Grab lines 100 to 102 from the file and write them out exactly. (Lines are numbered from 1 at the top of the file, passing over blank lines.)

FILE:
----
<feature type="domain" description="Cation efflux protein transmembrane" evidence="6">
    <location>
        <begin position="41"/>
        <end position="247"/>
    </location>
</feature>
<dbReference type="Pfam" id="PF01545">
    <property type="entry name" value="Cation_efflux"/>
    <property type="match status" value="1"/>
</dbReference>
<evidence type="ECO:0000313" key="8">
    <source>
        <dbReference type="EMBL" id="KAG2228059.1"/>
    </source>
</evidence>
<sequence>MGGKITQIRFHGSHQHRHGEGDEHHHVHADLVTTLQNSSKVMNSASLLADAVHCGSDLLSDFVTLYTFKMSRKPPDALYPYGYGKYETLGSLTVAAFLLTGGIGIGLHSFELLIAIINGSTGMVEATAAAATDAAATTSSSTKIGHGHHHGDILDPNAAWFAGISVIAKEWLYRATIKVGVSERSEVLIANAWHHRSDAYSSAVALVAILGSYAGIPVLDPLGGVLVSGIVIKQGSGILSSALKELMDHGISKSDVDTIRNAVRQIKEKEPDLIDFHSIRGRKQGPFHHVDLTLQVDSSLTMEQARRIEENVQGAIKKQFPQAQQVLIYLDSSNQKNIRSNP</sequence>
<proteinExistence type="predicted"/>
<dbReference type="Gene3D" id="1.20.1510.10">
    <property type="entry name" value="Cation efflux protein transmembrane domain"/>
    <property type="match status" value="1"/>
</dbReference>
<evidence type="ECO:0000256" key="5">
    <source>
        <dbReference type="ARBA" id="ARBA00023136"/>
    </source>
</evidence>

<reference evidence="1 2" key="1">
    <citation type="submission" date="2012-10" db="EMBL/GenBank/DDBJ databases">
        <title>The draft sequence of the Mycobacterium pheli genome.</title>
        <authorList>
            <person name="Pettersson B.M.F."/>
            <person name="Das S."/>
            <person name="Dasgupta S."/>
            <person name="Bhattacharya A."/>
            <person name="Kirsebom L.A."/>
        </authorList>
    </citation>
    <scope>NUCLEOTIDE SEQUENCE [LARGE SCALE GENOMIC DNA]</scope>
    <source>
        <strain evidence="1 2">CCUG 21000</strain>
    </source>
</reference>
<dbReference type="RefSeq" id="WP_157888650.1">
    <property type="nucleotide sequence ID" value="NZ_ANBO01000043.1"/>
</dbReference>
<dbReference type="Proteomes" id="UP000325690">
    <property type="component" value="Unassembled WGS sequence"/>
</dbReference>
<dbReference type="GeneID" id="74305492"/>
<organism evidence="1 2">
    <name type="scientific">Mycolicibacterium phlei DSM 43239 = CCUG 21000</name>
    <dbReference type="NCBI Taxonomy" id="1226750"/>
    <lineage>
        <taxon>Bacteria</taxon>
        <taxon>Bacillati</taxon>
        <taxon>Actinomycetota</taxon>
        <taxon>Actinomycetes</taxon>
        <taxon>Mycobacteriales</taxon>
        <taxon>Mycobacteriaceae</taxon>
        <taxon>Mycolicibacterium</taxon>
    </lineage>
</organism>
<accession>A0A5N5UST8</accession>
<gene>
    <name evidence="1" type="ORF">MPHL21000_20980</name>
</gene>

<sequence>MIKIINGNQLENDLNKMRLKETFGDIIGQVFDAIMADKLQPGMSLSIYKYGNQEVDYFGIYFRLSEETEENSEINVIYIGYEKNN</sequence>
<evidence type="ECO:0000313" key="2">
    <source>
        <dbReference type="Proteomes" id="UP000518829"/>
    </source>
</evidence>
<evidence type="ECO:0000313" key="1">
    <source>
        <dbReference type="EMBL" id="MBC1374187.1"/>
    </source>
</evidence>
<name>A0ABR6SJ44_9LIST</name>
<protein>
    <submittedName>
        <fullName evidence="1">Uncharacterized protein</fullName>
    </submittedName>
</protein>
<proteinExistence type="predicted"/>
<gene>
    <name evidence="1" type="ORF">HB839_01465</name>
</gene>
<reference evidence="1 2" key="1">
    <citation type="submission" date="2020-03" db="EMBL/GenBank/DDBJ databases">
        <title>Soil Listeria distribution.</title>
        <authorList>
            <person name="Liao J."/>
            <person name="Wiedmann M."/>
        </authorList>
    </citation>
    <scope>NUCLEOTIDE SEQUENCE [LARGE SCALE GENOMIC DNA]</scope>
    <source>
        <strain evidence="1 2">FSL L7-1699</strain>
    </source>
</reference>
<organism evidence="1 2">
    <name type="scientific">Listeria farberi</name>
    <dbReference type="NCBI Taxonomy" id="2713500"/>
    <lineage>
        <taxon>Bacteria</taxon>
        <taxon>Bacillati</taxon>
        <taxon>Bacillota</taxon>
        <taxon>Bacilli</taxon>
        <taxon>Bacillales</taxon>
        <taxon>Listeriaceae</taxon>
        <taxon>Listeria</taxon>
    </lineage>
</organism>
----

</reference>
<organism evidence="1 2">
    <name type="scientific">Listeria farberi</name>